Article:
IATA panel discussion: The forecasters panel – views of what a recovery could look like
The Forecasters Panel featured presentations from David Goodger, MD Europe & Middle East, Tourism Economics, and Denis Huet, Head of Aviation Intelligence, Eurocontrol, and Viktoria Bognar, Senior Economist, IATA, who informed on their forecasts and outlook for the industry in the coming months and years. After the presentations, areas of discussion focused on included the latest outlook for 2021, how the outlook has changed in the last months and what’s driving this, plus the feasibility of it being realistic to continue focusing on 2019 as the ‘recovery’ benchmark, or should the industry be focused on stability returning – demand stabilising, country restrictions levelling off etc. The session was chaired by Philip Ireland, Manager, Worldwide Airport Slots, IATA.
“Throughout this year, we have been revising our GDP upwards,” comments Goodger. “It is a very positive recovery for economic activity from what data we have seen.” He added that there has been huge accumulated savings of household cash during lockdowns and as a result people have been unable to spend. “They have the money to spend. Once it is possible for people to travel, they will travel. We can see that in the data and the survey results we have seen,” he informs.
What was a theme across the presentations, along with previous panel discussions this week at the 148th IATA Slot Conference, is that vaccines are integral to the recovery for aviation. “Vaccines are key to getting back to normality, and that’s something we are building into our forecasting,” informs Goodger. “International restrictions will not all be gone by the end of the year, but it is looking much better than last year. The US and Chinese domestic markets will be back to normal from what we see by H2 2021.” It was also mentioned that the Middle East and Europe, at the moment, look likely to be the slowest to recover, compared to other areas of the world, such as Latin America and Asia.
“The May 2021 forecast is a four-year forecast that covers the horizon from 2021-2024,” commented Huet, as he started to present Eurocontrol’s forecast. “There were 65% fewer flights in January-April 2021 than in the same period of 2019, but we see growth, with low-cost carriers putting in lots of additional flights into the system. During the presentation, he stated that the new GDP baseline forecast for the Eurozone in 2021 has been revised downward following weakness in the early part of the year, against a backdrop of a slow start in the vaccination rollout and the extension of public health restrictions. “But the downward shift has been put back into 2022 which now has a greater GDP growth forecast,” informs Huet.
Eurocontrol has three scenarios for the recovery to 2019 levels of traffic. The first is the most optimistic, which states that if easing of travel restrictions comes into effect in S21, recovery is likely to be there by 2024. In scenario two, which sees the easing of travel constraints by Q1 2022, the recovery to 2019 levels of traffic is delayed to 2025. In the third and the most pessimistic scenario, the scenario is based on lingering infections and low passenger confidence, with this pushing the growth to 2019 traffic levels back to 2029. “This emphasises that we need a coordinated approach to the restart,” Huet adds. With the third scenario, it would mean that by 2024, flight movements would only be at 74% of pre-pandemic levels. “We have spoken with a lot of airline CEOs to get their views and feedback, and we’re nearer to scenario one which is encouraging.”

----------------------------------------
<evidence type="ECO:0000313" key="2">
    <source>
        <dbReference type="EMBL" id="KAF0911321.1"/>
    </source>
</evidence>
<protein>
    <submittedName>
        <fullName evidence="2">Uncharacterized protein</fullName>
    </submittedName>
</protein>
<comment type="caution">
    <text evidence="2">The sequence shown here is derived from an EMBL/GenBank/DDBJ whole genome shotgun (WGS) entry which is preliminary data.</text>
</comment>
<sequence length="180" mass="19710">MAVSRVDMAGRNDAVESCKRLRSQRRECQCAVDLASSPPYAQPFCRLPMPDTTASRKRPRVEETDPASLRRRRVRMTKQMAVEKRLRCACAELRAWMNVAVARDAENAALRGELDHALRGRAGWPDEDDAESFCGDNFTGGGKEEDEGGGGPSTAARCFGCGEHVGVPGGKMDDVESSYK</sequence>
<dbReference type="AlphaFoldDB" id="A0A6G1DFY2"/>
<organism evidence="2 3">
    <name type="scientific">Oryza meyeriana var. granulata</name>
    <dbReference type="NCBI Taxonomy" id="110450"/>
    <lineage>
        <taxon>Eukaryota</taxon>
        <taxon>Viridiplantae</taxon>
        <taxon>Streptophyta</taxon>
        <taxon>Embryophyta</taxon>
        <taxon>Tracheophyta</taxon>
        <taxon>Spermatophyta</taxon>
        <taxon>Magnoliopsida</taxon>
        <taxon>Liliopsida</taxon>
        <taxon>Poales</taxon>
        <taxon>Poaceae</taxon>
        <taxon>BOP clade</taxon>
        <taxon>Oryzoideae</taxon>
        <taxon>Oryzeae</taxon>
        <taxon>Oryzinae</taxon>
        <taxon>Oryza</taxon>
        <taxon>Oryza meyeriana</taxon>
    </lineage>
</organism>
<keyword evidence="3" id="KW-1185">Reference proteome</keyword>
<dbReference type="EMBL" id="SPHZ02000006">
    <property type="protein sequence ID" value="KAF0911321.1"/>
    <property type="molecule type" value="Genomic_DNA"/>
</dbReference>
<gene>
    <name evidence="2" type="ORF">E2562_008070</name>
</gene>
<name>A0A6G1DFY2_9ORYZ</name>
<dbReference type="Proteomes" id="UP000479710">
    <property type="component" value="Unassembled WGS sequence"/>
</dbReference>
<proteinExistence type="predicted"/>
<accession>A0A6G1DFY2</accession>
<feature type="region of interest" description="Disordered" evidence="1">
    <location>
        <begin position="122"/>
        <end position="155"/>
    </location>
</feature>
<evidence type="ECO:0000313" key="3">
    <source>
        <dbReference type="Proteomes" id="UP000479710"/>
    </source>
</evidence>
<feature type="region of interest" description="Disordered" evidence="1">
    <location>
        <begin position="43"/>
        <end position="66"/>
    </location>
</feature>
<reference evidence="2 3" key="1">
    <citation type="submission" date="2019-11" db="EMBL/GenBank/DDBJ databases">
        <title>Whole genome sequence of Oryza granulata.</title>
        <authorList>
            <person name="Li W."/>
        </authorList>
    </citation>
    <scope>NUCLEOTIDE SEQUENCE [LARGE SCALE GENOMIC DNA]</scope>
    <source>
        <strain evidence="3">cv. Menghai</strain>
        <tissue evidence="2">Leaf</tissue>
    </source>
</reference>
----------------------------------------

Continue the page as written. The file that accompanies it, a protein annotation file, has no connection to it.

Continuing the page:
Regional difference in travel recovery
“Some regions are more reliant on international traffic, therefore are more exposed to travel restrictions,” highlighted Bognar as she started to talk of IATA’s forecast. She also highlighted that recovery in areas such as Europe are even greater impacted, as their reliability on domestic travel was impeded not only to small national geography, but tighter restrictions being enforced on domestic and short-haul flying. “You can expect airlines to be less reliant on domestic travel with the addition of these factors,” she adds.
“We also have great regional disparity on vaccinations,” Bognar informs, with the average total worldwide vaccination doses administered per 100 inhabitants being 28 at present, yet Asia, Oceania and Africa are still behind on 27 per 100, 15 per 100 and 3 per 100 respectively. “With North America having strong domestic markets and also leading in vaccinations, they look to be the regional recovery leader when it comes to travel.” Along with vaccination levels, Bognar also highlighted that pent-up demand is there, but short lived, and that although flying has restarted, airlines are flying at much lower loads than usual. “In April 2020, when COVID had the biggest impact on the industry, the load factors then were still above those we saw in April 2021,” she adds.